|US5478765||May 4, 1994||Dec 26, 1995||Regents Of The University Of Texas System||Method of making an ultra thin dielectric for electronic devices|
|US5504021||Aug 15, 1994||Apr 2, 1996||United Microelectronics Corp.||Method of fabricating thin O/N/O stacked dielectric for high-density DRAMs|
|US5619052||Sep 29, 1994||Apr 8, 1997||Macronix International Co., Ltd.||Interpoly dielectric structure in EEPROM device|
|US5683929||Jun 6, 1995||Nov 4, 1997||Mitsubishi Denki Kabushiki Kaisha||Method of manufacturing a semiconductor device having a capacitor|
|US5882978||Apr 22, 1997||Mar 16, 1999||Micron Technology, Inc.||Methods of forming a silicon nitride film, a capacitor dielectric layer and a capacitor|
|US5981404||May 16, 1997||Nov 9, 1999||United Microelectronics Corp.||Multilayer ONO structure|
|US5998253||Dec 19, 1997||Dec 7, 1999||Siemens Aktiengesellschaft||Method of forming a dopant outdiffusion control structure including selectively grown silicon nitride in a trench capacitor of a DRAM cell|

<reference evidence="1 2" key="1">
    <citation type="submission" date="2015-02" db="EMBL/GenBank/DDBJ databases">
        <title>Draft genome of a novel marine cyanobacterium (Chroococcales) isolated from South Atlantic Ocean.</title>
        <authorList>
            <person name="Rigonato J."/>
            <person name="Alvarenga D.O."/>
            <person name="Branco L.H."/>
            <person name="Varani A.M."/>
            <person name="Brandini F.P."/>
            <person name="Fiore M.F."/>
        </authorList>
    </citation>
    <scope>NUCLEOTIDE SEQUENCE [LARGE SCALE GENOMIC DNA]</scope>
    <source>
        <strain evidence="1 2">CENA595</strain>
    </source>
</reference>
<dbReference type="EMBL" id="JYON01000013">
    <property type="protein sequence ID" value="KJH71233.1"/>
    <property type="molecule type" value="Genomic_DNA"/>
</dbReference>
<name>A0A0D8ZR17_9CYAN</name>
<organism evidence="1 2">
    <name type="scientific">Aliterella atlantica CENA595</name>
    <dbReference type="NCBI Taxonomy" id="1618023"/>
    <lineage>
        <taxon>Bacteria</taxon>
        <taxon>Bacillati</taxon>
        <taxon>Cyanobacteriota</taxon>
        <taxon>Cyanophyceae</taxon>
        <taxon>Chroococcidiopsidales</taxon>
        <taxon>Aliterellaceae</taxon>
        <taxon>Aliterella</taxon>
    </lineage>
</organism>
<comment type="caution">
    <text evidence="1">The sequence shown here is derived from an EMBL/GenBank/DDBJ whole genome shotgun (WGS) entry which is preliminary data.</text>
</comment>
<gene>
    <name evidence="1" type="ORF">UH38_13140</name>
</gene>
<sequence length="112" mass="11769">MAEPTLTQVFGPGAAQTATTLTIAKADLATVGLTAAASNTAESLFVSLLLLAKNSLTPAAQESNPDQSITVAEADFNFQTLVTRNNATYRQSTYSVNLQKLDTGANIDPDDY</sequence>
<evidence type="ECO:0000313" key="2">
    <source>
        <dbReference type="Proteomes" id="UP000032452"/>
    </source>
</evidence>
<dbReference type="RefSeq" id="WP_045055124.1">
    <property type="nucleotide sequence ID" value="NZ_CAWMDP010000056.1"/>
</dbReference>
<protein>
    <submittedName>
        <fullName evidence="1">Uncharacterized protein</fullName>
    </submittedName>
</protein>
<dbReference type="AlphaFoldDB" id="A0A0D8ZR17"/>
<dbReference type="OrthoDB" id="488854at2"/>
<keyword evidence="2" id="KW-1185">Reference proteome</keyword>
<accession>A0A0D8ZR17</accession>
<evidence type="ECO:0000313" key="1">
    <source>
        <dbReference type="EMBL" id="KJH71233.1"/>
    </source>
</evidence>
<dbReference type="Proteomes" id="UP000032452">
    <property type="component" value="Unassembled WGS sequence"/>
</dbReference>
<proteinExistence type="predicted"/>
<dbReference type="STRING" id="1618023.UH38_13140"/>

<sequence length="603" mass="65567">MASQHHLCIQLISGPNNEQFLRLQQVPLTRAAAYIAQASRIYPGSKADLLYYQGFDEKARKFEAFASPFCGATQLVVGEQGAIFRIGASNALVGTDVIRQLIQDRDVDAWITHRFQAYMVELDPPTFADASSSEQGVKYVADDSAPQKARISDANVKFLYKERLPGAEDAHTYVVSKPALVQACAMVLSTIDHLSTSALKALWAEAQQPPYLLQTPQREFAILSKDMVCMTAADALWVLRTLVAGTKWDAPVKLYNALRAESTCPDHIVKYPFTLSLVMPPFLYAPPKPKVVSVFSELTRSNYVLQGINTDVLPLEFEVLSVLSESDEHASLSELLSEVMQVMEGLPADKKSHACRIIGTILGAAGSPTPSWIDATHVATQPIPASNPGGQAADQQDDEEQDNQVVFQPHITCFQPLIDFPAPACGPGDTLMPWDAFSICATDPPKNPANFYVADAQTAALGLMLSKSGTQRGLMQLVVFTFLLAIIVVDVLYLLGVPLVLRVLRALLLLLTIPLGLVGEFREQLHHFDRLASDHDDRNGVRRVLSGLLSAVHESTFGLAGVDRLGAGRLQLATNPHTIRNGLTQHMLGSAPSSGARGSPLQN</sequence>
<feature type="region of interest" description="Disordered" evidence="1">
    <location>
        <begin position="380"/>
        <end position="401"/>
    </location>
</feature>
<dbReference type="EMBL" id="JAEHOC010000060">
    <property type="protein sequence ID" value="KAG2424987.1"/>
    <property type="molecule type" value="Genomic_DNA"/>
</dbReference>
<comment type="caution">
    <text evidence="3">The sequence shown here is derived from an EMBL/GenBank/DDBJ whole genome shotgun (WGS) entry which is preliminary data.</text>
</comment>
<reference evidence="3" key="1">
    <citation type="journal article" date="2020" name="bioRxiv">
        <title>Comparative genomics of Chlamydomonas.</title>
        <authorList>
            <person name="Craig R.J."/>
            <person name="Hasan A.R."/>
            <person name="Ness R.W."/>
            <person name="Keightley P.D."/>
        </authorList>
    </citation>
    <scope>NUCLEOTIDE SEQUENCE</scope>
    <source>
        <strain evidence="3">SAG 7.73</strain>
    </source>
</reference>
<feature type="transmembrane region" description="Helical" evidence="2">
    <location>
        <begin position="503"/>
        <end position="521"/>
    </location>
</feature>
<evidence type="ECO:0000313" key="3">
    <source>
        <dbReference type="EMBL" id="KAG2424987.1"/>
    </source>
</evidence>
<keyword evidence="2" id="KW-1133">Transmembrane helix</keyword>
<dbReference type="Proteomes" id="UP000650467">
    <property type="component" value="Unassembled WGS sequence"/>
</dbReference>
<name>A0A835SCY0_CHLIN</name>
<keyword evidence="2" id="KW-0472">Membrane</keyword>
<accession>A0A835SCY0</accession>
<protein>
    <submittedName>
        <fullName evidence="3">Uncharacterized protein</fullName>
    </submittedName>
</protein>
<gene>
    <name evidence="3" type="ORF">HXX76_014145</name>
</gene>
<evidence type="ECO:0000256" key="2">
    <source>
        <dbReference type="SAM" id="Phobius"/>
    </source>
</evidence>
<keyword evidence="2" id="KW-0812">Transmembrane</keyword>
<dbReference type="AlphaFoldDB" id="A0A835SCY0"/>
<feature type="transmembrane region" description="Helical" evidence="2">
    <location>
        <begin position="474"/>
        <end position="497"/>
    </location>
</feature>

|US6037235||Sep 14, 1998||Mar 14, 2000||Applied Materials, Inc.||Hydrogen anneal for curing defects of silicon/nitride interfaces of semiconductor devices|
|US6040207||Nov 10, 1998||Mar 21, 2000||Advanced Micro Devices, Inc.||Oxide formation technique using thin film silicon deposition|
|US6117763||Sep 29, 1997||Sep 12, 2000||Advanced Micro Devices, Inc.||Method of manufacturing a semiconductor device with a low permittivity dielectric layer and contamination due to exposure to water|
|US6271090 *||Dec 22, 2000||Aug 7, 2001||Macronix International Co., Ltd.||Method for manufacturing flash memory device with dual floating gates and two bits per cell|
|US6395654 *||Aug 25, 2000||May 28, 2002||Advanced Micro Devices, Inc.||Method of forming ONO flash memory devices using rapid thermal oxidation|
|US6432841 *||Oct 25, 2000||Aug 13, 2002||Micron Technology, Inc.||Method for forming a dielectric|
|Citing Patent||Filing date||Publication date||Applicant||Title|
|US7115469 *||Jan 8, 2004||Oct 3, 2006||Spansion, Llc||Integrated ONO processing for semiconductor devices using in-situ steam generation (ISSG) process|
|U.S. Classification||438/773, 438/787, 257/E21.268|
|International Classification||H01L21/314, H01L29/792, H01L21/318, H01L27/115, H01L29/788, H01L21/768, H01L21/306, H01L21/8247|
|Jun 7, 2001||AS||Assignment|
|Dec 19, 2005||FPAY||Fee payment|
Year of fee payment: 4
|Jul 26, 2010||REMI||Maintenance fee reminder mailed|
|Dec 17, 2010||LAPS||Lapse for failure to pay maintenance fees|
|Feb 8, 2011||FP||Expired due to failure to pay maintenance fee|
Effective date: 20101217